New Zealand retail spending on debit, credit and charge cards rose more than expected last month, stoking optimism for a fourth-quarter rebound in fourth-quarter sales after a surprise decline in the third quarter.
Electronic card transactions rose 0.5 per cent, seasonally adjusted in November, following a 0.4 per cent increase in the previous month, according to Statistics New Zealand.
Actual sales rose 6.2 per cent in November from the same month last year. Sales beat a Reuters survey forecast 0.4 per cent monthly gain for a 4.6 per cent gain in the year.
The biggest increases were for hospitality, such as accommodation, bars, cafes and restaurants, up 2.6 per cent, and durables, ranging from furniture to household appliances, up 1.6 per cent, the government statistician said.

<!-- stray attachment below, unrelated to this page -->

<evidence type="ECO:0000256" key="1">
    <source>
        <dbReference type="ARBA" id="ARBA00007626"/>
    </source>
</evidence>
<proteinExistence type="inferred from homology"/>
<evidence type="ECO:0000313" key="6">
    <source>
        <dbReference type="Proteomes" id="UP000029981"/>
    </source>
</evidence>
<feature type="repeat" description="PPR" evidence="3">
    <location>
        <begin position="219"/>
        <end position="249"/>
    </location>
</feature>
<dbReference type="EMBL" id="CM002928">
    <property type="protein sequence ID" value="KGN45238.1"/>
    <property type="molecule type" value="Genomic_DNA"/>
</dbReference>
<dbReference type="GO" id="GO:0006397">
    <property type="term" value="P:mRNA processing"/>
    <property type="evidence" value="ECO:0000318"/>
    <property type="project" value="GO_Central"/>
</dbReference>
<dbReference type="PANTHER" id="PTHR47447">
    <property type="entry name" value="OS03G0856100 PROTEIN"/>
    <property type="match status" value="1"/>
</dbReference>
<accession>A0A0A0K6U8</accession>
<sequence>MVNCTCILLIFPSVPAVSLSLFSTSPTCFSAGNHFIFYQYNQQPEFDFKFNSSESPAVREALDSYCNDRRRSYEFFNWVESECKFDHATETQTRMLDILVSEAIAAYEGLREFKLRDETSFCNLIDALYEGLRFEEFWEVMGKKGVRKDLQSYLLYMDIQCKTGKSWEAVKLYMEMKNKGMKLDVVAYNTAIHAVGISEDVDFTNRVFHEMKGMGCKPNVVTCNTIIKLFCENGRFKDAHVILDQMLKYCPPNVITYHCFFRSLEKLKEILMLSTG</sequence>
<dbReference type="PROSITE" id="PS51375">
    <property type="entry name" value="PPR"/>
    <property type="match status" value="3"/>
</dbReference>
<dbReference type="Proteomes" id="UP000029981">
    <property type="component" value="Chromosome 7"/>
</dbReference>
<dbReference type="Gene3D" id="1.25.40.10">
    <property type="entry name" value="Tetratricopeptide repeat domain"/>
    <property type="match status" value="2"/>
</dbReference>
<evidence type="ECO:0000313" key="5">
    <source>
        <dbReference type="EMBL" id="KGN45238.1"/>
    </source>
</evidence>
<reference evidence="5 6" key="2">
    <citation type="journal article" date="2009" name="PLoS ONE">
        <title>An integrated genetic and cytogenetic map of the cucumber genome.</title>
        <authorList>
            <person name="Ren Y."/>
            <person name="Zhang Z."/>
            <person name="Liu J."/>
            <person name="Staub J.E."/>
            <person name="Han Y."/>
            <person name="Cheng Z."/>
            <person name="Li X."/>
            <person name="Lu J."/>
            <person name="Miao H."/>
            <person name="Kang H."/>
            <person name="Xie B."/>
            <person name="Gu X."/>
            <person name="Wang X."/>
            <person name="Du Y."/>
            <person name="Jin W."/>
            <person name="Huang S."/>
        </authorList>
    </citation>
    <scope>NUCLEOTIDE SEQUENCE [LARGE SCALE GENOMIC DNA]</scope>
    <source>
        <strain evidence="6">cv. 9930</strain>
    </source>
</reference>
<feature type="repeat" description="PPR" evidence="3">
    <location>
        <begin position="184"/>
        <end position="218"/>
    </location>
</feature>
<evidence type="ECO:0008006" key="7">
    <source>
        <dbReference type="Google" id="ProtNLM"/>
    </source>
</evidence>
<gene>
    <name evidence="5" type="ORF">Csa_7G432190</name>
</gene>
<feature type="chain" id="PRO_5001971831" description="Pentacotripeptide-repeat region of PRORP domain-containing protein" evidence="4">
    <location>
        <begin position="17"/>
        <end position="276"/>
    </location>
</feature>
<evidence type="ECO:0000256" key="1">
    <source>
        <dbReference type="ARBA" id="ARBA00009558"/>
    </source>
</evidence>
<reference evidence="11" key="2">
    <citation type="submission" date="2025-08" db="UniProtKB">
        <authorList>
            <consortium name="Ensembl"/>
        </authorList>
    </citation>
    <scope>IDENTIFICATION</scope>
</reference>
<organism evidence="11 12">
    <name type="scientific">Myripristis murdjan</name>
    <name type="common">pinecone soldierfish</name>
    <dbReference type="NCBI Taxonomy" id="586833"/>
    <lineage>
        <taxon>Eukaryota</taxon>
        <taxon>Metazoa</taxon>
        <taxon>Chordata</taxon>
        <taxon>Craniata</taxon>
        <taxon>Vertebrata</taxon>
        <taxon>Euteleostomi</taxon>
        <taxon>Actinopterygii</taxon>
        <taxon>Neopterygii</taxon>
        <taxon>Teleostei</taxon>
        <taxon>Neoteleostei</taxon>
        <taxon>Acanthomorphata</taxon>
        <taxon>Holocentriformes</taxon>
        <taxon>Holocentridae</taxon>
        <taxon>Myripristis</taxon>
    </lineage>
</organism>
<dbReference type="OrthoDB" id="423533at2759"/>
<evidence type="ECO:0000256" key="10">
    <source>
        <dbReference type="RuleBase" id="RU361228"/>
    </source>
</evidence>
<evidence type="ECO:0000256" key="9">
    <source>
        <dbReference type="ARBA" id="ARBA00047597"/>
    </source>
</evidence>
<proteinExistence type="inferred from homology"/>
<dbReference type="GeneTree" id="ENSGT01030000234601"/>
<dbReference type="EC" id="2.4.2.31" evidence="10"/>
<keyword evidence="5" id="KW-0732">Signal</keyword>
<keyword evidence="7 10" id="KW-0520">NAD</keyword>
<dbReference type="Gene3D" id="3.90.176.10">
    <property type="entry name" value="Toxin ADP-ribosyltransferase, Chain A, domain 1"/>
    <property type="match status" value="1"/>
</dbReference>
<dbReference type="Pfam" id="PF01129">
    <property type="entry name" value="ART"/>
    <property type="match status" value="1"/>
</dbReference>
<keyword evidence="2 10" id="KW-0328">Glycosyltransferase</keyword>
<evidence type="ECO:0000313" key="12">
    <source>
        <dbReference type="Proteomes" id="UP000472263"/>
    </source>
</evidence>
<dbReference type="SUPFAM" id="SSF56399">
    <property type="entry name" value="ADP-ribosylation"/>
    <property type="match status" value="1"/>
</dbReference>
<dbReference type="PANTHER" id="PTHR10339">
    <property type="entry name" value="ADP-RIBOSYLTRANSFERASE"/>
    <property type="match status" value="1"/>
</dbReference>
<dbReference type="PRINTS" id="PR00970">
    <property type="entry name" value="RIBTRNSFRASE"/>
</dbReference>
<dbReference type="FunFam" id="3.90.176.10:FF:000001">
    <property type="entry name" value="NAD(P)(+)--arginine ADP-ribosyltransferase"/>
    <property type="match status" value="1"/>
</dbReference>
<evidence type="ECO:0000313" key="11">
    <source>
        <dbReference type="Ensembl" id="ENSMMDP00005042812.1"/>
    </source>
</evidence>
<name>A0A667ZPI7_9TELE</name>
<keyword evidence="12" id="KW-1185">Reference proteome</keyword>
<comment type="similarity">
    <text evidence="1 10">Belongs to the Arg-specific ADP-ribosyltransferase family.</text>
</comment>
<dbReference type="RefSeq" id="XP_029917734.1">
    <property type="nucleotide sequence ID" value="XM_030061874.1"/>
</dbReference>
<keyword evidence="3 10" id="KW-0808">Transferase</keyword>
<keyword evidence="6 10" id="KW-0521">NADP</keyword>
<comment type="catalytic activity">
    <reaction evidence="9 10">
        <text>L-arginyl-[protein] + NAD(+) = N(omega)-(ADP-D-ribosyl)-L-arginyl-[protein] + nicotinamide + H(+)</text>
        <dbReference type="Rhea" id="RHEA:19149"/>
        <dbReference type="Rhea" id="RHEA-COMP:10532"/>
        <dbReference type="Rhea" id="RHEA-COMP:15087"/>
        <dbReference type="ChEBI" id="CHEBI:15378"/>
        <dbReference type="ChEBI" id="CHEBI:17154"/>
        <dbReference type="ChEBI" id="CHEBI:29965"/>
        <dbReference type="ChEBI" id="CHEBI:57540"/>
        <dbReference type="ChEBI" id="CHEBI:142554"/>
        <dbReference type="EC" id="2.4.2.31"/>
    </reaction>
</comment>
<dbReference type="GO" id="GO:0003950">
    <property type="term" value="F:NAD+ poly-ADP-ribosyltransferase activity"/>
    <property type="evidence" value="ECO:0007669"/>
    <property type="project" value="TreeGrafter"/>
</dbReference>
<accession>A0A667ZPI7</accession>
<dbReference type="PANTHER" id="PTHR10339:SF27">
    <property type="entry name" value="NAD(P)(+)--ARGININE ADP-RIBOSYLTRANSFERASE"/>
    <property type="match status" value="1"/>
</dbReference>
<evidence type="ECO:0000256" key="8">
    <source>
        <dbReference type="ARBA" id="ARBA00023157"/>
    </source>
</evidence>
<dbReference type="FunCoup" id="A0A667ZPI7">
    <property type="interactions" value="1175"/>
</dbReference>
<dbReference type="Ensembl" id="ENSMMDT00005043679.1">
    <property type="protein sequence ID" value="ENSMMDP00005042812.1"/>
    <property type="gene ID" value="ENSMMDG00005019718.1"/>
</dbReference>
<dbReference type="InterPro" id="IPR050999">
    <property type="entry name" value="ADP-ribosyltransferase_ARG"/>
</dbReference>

The electronic sales data comes after figures last month showed retail sales volumes fell 0.4 per cent, seasonally adjusted 0.4 per cent in the third quarter, among figures that had economists fretting third quarter gross domestic product due out on Dec. 20 will print weaker than expected.
The November figures follow "broad-based growth in October transactions, setting Q4 up for solid growth," UBS economist Robin Clements said in a brief initial assessment.
Transactions for core retail groups, which exclude motor vehicle-related industries, rose 1 per cent in November, seasonally adjusted after a 0.3 per cent gain in October.
Fuel was the only category to register a decline, dropping 0.8 per cent.